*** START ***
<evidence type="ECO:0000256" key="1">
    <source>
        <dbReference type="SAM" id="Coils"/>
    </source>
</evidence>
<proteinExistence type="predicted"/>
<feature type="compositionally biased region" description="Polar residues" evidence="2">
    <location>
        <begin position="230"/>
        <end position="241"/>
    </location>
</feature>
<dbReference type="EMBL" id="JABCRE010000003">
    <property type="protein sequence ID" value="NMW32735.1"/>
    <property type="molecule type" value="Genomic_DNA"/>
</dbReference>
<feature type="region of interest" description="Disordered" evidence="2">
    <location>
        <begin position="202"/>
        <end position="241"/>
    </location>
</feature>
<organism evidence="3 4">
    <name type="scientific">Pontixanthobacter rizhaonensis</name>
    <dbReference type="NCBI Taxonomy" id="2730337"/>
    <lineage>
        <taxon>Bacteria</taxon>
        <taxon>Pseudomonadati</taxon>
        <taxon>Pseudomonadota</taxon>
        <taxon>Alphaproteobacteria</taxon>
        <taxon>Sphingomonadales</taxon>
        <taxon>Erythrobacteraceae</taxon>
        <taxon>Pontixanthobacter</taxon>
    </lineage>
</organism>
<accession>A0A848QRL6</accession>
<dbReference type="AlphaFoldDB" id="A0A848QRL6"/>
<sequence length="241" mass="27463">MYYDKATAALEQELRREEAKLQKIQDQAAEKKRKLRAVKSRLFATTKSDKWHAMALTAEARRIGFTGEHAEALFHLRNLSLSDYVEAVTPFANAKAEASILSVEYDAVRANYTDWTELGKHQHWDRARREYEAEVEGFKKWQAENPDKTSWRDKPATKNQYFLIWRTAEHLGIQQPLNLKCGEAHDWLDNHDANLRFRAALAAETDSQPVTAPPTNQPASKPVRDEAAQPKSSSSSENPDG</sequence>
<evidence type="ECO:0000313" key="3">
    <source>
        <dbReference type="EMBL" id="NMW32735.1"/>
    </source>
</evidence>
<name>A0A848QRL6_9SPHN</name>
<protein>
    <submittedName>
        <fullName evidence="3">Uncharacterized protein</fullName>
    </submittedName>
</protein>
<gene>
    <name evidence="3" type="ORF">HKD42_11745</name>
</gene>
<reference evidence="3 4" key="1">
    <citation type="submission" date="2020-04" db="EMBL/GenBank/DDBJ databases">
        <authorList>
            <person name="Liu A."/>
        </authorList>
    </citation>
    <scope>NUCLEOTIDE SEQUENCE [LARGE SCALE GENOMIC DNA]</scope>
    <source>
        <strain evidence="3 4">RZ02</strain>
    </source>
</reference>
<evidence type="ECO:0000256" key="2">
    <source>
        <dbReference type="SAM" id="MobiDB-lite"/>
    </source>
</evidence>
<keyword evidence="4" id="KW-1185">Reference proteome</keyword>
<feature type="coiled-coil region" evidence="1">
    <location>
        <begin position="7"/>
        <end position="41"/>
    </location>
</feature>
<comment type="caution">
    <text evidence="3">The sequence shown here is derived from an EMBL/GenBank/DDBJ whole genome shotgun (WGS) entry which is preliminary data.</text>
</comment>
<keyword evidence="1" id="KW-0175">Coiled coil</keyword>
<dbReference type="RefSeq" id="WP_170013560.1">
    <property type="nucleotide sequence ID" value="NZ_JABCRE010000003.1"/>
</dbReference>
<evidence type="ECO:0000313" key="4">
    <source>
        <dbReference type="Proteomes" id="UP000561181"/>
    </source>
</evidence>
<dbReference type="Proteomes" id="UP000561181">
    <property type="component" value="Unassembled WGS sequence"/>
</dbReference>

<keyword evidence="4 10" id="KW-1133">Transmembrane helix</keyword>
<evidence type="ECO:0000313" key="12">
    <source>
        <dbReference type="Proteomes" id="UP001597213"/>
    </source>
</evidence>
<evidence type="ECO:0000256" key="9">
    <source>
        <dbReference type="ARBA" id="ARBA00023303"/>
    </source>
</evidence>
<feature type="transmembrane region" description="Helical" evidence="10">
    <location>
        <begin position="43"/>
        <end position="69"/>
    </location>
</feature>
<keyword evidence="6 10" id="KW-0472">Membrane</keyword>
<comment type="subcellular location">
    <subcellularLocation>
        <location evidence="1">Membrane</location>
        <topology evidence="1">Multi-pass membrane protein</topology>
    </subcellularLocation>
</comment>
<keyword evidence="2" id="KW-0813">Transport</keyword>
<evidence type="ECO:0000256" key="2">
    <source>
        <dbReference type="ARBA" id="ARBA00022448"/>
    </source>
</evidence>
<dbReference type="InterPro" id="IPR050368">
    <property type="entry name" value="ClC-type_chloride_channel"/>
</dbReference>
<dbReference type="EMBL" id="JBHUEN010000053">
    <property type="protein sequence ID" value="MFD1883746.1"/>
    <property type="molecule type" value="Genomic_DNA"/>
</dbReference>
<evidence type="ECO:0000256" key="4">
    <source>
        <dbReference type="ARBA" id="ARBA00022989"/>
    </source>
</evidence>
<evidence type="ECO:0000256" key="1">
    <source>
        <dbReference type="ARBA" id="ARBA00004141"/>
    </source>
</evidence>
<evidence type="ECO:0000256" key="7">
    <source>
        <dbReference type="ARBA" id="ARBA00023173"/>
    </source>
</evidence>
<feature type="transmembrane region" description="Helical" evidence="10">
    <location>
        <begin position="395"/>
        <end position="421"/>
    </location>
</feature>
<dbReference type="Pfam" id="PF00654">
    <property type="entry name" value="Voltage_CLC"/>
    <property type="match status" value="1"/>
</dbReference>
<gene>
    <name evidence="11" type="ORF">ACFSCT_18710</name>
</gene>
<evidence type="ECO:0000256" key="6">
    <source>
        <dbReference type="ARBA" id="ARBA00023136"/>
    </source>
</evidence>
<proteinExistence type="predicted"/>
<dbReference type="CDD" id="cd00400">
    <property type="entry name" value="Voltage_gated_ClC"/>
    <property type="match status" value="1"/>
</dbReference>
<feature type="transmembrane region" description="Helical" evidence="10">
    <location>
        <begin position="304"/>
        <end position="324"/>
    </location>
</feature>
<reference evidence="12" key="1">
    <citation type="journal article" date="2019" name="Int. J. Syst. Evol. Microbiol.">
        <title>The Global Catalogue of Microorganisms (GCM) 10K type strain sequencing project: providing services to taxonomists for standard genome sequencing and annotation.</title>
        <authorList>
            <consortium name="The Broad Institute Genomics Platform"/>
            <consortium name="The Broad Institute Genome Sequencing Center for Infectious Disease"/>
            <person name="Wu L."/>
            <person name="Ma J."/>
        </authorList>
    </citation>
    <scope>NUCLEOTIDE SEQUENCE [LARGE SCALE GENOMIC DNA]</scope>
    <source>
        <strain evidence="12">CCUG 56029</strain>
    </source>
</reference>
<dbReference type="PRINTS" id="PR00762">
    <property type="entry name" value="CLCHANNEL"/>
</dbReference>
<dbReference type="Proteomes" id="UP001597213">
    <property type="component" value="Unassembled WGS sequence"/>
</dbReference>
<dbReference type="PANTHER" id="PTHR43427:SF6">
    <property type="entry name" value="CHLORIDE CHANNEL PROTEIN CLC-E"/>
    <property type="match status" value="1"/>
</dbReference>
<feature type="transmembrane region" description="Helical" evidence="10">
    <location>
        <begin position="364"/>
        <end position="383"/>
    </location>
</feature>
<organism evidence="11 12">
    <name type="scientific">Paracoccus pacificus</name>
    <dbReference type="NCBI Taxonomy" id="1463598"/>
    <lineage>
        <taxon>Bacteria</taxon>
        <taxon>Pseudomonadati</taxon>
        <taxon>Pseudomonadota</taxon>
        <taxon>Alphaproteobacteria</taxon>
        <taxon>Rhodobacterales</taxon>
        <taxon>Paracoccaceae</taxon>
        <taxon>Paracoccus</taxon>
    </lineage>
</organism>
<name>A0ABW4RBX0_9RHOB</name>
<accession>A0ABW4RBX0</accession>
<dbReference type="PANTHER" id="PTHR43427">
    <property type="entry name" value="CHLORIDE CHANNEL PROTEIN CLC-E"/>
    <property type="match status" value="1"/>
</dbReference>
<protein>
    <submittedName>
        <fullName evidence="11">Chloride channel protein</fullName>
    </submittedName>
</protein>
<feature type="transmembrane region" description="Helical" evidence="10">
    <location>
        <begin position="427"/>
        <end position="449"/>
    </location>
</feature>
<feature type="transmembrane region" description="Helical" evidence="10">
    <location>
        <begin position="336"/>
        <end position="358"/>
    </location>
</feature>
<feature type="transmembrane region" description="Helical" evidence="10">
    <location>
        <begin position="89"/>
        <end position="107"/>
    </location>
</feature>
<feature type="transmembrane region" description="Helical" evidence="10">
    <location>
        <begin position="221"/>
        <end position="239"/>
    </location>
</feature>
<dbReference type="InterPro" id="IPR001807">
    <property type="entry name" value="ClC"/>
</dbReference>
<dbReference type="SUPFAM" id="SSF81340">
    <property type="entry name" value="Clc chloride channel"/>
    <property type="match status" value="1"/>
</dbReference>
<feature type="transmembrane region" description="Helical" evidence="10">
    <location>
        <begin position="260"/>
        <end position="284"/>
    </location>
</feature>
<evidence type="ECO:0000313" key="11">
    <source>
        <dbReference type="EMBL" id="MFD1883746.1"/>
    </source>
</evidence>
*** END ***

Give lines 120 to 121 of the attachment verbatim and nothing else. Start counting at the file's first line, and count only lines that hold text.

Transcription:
</evidence>
<dbReference type="InterPro" id="IPR050368">